Skip to content

John’s Horror Corner: Graveyard Shift (1990), Stephen King’s gory, slimy, 80s creature feature is a monstrous good time that really holds up.

October 7, 2020

MY CALL: What a surprisingly fun and gory monster movie this turned out to be. This movie held up so much better than I could have imagined. There’s nothing prosaic going on here, just a well-made straightforward slimy monster movie… and for that, I love it. MOVIES LIKE Graveyard Shift: For more movie adaptations based on Stephen King’s books and other work, try the original TV mini-series of Stephen King’s It (1990), It (2017), Creepshow (1982), Cujo (1983), Needful Things (1993), The Night Flier (1997), Gerald’s Game (2017) or Pet Sematary (1989, 2019), to name a few.  

This Stephen King classic has a strong cold open. This first death scene had some personality to supplement its desired mystery (i.e., the off-screen death). Considering we see very little of our killer, it was still very satisfying and tactfully executed. Also rather cheeky considering the victim dies after spending 5 minutes basically lecturing an audience of basement rats.

The old textile mill in a small Maine town has a flooded basement, decades of debris, an alarming rat infestation, and poses a significant health and safety risk to any who enter. Desperate to pass a safety inspection, the shady manager of the mill bribes the safety inspector to buy some time and forms a graveyard shift clean-up crew (including Andrew Divoff; Wishmaster 1-2, Lost, Faust: Love of the Damned). He also hires a very enthusiastic exterminator (Brad Dourif; The Hazing, Child’s Play, Curse of Chucky, Cult of Chucky).

Not long after, a second accident steals away another employee complete with some monstrous creature effects. The monster effects are pretty great considering we never see much at once. The realistic eyes, the big wings and claws, the gaping wet esophagus when its mouth is open. As deaths progress, we also enjoy some dismemberment and a shredded beef-flinging bloody stump. We come to discover that the creature wanders a network of mines under the mill which connect to catacombs of the neighboring cemetery.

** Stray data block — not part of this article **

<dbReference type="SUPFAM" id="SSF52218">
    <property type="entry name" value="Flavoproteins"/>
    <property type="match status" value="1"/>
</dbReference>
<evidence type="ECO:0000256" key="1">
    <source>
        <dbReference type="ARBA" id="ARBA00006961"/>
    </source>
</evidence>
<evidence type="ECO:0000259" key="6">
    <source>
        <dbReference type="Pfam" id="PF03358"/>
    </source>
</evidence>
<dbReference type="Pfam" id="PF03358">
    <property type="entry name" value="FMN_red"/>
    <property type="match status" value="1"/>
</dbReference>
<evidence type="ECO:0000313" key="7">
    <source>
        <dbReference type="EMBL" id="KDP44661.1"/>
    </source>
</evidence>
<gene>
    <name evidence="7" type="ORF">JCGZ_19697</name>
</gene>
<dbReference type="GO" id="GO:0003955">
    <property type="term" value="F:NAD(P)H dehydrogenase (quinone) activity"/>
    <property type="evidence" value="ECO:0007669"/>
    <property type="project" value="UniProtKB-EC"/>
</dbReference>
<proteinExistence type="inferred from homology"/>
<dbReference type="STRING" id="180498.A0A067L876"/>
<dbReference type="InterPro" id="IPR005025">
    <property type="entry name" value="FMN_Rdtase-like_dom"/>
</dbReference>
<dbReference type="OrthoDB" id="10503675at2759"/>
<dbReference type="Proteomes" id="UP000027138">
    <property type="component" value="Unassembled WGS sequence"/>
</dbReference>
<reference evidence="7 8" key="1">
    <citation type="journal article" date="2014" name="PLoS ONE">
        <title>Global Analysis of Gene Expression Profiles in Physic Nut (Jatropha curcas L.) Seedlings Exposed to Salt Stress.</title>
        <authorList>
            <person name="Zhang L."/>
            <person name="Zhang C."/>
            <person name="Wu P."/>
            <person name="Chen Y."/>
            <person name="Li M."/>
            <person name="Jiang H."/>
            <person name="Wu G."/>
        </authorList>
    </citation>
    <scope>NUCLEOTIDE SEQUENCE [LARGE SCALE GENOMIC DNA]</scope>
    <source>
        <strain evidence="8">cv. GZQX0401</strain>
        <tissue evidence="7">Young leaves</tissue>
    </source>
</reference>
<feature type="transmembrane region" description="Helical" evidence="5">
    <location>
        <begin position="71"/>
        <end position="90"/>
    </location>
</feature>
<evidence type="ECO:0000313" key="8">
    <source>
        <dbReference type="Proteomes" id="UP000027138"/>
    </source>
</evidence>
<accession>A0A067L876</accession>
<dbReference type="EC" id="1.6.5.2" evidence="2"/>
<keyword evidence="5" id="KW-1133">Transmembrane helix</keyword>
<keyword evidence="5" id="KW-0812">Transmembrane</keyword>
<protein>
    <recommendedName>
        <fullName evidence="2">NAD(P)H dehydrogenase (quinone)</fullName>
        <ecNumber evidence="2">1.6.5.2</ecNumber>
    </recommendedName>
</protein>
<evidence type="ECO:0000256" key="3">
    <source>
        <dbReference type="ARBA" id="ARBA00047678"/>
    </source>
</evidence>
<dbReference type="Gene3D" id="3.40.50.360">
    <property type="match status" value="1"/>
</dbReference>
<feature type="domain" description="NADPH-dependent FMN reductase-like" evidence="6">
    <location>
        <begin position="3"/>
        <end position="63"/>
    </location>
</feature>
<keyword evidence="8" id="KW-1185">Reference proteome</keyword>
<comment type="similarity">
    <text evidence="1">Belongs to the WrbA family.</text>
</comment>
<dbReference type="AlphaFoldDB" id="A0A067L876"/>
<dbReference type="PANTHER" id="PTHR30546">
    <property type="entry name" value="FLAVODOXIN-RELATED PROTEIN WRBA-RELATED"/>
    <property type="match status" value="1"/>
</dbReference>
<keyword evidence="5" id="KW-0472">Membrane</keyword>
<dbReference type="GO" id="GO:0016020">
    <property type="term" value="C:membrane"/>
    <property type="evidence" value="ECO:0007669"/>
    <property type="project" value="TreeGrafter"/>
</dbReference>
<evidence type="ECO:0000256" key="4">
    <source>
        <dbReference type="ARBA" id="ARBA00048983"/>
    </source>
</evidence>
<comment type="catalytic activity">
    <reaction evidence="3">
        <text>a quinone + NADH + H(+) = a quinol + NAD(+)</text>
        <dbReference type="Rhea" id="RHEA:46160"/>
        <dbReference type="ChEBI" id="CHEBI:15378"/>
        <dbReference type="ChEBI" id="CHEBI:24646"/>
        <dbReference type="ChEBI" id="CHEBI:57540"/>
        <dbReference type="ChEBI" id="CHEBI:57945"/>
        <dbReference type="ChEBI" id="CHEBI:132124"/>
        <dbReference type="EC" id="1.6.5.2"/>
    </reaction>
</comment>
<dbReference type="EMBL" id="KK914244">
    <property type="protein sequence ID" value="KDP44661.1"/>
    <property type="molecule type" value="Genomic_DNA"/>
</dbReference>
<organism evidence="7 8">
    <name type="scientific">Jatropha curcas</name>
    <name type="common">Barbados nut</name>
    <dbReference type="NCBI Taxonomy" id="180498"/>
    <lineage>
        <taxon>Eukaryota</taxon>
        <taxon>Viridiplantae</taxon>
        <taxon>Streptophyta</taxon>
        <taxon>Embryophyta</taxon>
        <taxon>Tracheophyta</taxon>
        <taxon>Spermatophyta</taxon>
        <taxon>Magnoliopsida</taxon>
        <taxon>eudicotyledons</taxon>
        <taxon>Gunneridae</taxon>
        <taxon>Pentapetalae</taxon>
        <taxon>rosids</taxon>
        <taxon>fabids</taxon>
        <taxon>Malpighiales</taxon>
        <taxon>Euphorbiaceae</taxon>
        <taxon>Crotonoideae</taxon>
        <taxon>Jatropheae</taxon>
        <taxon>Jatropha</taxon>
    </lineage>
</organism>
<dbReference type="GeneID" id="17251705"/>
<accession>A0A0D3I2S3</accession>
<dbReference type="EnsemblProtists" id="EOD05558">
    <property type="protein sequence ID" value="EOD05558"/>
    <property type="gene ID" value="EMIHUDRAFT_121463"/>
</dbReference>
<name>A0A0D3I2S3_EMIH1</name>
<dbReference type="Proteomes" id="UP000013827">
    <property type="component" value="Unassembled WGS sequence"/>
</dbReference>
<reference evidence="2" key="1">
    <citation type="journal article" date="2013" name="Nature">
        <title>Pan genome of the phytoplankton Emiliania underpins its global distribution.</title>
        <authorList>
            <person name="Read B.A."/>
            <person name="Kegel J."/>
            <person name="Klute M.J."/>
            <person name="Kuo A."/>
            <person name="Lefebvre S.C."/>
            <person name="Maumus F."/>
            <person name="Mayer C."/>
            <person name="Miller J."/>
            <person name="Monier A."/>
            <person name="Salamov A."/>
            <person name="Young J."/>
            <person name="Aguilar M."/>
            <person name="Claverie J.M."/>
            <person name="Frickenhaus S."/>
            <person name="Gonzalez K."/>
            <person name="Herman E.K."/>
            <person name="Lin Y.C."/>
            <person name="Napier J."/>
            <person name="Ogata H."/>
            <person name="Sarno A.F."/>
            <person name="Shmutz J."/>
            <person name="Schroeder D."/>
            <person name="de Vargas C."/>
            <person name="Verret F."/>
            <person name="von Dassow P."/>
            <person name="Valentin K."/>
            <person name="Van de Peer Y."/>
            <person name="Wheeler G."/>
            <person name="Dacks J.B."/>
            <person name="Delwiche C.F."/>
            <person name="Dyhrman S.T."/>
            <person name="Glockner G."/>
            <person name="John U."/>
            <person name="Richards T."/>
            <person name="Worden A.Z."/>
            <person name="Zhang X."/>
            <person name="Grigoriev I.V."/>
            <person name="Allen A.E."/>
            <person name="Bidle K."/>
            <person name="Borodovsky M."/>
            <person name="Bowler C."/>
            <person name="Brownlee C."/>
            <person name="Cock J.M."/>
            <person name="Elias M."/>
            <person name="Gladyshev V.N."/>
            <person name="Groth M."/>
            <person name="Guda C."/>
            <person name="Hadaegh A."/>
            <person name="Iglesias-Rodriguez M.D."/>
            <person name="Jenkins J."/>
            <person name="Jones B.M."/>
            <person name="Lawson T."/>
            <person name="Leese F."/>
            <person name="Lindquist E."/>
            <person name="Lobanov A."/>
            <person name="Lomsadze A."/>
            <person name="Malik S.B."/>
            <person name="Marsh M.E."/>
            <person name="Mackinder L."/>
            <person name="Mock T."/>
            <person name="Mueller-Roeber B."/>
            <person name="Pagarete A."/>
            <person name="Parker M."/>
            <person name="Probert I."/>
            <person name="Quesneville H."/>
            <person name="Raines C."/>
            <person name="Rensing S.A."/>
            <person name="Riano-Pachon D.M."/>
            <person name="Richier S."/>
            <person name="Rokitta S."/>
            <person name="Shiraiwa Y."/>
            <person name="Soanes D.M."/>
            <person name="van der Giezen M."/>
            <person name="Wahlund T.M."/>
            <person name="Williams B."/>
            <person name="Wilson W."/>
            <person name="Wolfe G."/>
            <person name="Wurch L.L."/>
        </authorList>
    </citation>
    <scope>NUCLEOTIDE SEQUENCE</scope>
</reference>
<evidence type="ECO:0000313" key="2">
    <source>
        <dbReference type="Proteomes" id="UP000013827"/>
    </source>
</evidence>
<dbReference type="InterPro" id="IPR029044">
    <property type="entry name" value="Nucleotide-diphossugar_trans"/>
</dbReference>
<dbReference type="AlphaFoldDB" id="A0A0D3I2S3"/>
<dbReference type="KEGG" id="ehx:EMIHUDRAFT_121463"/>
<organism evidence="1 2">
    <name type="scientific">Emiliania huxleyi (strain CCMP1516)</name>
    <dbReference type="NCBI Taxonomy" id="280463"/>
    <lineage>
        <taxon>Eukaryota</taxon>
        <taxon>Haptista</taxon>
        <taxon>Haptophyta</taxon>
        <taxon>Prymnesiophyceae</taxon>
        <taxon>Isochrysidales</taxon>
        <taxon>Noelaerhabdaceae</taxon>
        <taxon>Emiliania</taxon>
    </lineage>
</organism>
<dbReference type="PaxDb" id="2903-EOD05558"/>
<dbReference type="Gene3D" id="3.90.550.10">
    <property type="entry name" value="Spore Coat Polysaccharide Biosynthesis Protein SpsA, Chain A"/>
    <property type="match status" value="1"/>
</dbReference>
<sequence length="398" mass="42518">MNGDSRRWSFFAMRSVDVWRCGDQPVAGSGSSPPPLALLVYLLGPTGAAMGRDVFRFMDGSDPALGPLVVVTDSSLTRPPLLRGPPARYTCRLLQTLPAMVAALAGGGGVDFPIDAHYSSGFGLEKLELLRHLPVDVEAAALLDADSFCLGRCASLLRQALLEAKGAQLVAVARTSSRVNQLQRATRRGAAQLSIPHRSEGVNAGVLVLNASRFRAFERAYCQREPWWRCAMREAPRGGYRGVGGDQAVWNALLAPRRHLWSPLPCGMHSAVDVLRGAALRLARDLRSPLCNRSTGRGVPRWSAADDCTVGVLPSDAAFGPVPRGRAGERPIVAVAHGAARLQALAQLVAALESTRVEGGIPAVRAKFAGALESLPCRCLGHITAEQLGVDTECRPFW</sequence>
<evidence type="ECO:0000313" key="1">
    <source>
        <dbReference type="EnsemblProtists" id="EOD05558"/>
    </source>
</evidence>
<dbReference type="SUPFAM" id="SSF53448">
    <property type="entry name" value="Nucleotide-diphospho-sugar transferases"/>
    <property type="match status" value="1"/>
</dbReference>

By the end, the textile workers have turned against each other and are making short work of each other as the monster patiently picks them off. Somehow, the monster always seems to be where it needs to be throughout this labyrinth of forgotten mines. I was beginning to expect there were a lot of creatures.

The cavernous lair and its sea of bones was an awesome sight. But, oh my, when we finally truly see the monster… it’s a slimy gross animatronic delight! A lot of care went into this beast. Its ear twitches, mouth movements and the way it articulates its slimy claws give it life. And while I love this thing’s appearance, why the heck does it look like its completely covered in snot? The thing appears to be a giant bat… with a prehensile rat tail. We get to see quite a lot of this gloriously disgusting monster. If I’m being honest, it’s pretty great and well worth the wait. Plus, it comes to a super chunky gory end.

For his only feature film ever, director Ralph S. Singleton did a great job. I really enjoyed this movie. The story is very linear, easy to follow, but still very satisfying.

Overall this was actually considerably better-paced, gorier and more exciting than I had remembered (having last seen this in the 90s). The monster looks great and it all really holds up!

2 Comments leave one →
  1. October 8, 2020 11:28 am

    This is a really good creature feature with some cool gory special effects. Saw this again recently as well, much better film than I recalled, and well worth checking out.

    • John Leavengood permalink
      October 8, 2020 8:40 pm

      Right!? I feel badly for ignoring it for the last 25-30 years.

Leave a Reply

Fill in your details below or click an icon to log in:

WordPress.com Logo

You are commenting using your WordPress.com account. Log Out /  Change )

Google photo

You are commenting using your Google account. Log Out /  Change )

Twitter picture

You are commenting using your Twitter account. Log Out /  Change )

Facebook photo

You are commenting using your Facebook account. Log Out /  Change )

Connecting to %s

%d bloggers like this: